Being the new student at school can be intimidating at times, especially when you are in a new country.
Smith-Cotton High School currently has two foreign exchange students, Fumiya Matsuzaki and Mirai Ito, both from Japan. Although both students can understand some words in English, they are not yet fluent, which can create some difficulties when it comes to education in the United States.
Chad Harter, who teaches math at Smith-Cotton, has both Matsuzaki and Ito in class. Having taught foreign exchange students in the past, Harter did not have much of a reaction when he found out he would be teaching students who did not fluently speak English. “I’ve been in their situation,” he said.
Harter has traveled to many places where he was among some of the few English speakers, including villages in Senegal with his church, and Kiev, where the majority of people spoke Russian and Ukrainian. Harter explained that when it comes to teaching these students, instructors need to continue speaking normally, because the students came here to soak in U.S. culture. So Harter teaches Matsuzaki and Ito just as he would any other student.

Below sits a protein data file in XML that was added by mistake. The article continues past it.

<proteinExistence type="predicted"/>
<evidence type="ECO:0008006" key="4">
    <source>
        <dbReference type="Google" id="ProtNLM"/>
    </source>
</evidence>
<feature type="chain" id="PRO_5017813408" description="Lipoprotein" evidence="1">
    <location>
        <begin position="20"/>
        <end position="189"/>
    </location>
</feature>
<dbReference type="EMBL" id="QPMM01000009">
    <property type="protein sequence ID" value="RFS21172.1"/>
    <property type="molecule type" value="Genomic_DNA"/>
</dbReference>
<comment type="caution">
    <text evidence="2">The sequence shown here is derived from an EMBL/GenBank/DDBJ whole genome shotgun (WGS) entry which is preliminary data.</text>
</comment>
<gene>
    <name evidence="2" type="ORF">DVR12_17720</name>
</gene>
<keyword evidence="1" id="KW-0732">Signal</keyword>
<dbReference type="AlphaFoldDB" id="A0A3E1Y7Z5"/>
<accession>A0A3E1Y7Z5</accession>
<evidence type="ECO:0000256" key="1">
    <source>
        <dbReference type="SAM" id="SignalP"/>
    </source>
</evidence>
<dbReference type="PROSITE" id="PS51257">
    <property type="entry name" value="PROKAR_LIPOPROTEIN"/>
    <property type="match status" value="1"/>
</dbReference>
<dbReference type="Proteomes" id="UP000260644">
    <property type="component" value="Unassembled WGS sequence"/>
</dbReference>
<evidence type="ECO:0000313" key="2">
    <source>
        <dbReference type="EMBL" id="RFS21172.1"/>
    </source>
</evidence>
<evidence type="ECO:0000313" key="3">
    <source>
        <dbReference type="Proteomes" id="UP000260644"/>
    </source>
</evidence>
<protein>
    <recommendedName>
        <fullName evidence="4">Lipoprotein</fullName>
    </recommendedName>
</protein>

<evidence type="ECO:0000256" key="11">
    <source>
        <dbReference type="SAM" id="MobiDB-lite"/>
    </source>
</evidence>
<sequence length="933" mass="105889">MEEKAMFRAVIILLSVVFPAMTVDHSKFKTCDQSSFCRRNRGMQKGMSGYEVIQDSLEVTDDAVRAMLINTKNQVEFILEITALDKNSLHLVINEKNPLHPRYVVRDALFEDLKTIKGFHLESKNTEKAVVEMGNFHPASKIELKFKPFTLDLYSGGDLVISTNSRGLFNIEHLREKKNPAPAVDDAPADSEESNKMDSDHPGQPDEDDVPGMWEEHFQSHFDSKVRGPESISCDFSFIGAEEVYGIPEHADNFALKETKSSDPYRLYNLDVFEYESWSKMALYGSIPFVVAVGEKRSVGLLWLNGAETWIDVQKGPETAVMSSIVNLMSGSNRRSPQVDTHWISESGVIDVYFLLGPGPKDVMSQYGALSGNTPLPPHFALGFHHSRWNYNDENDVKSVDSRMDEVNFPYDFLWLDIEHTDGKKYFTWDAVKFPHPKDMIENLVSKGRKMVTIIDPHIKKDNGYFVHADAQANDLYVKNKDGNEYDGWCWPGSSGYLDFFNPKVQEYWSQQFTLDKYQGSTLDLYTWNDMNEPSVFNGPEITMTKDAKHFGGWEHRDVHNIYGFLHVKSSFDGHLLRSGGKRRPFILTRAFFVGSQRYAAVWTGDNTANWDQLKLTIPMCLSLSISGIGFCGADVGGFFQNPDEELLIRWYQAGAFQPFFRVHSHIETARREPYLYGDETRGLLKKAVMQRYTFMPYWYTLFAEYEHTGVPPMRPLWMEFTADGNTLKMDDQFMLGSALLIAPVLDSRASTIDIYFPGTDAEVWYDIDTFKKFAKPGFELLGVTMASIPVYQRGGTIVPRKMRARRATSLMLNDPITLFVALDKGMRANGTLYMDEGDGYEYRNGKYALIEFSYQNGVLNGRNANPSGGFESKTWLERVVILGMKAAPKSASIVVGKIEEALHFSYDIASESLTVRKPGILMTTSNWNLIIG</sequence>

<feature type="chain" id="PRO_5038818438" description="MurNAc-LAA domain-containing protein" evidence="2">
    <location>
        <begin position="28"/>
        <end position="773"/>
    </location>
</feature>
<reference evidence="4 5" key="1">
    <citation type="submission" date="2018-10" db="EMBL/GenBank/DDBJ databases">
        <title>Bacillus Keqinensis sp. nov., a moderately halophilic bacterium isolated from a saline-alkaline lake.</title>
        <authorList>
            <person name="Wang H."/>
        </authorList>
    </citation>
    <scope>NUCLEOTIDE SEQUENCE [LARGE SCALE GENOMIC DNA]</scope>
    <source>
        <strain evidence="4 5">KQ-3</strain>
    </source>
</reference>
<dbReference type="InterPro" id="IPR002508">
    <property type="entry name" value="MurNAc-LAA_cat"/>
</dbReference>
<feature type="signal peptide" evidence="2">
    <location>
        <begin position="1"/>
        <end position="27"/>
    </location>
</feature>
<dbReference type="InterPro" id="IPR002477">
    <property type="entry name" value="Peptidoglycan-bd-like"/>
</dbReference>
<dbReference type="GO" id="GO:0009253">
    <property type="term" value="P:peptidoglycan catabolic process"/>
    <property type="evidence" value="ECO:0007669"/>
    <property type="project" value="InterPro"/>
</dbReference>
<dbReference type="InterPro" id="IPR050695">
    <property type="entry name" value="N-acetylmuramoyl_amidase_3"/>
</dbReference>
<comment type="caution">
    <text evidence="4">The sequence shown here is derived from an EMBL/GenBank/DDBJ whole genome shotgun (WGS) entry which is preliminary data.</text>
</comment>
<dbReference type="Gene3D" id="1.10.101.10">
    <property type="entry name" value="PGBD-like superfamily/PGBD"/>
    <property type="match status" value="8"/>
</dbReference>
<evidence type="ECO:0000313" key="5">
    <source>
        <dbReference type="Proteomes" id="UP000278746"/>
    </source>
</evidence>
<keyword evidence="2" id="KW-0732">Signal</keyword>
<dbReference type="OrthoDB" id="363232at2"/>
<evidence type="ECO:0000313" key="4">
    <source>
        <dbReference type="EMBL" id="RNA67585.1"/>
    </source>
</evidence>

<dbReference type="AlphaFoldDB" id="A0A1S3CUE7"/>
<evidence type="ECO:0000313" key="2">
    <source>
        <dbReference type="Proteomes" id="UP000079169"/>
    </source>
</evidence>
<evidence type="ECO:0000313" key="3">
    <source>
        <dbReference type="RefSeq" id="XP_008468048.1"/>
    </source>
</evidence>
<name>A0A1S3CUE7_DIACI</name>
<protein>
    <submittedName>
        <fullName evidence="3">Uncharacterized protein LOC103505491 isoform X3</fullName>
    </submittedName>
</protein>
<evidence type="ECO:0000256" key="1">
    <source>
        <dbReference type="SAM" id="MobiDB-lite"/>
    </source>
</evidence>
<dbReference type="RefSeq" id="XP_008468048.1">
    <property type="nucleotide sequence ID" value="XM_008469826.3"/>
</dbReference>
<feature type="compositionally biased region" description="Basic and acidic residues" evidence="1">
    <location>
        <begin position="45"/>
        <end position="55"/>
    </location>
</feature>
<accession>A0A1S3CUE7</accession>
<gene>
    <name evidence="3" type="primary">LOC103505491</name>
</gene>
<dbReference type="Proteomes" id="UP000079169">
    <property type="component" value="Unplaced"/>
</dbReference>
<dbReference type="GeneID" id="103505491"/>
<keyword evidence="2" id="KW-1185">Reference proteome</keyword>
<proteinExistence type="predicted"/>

“Math is a universal language in itself,” Harter said.
Overall, Matsuzaki and Ito are achieving at a high level in his classes. While math may come easy, other subjects tend to be more challenging.
“I understand algebra, but everything not using numbers is hard,” Matsuzaki said.
Ashley Stees, who teaches both Matsuzaki and Ito in English class, said she is impressed because it takes a lot of courage to do what they are doing.
“I’ve started to see different students take a leadership position and help them with their work,” she added.
Annabelle Lorenz, a junior at Smith-Cotton, has reached out to Matsuzaki to help him learn cursive letters.
“At first I was hesitant to talk to him because he didn’t know me, but I really wanted to learn more about him,” Lorenz said.
Stees has also reached out to Melissa Lackey, Smith-Cotton’s ESOL teacher, to help create new teaching methods that may be beneficial in the future. Stees said it has been a neat experience, and overall it is helping her grow as a teacher.
Lexi Venable is a student at Smith-Cotton High School.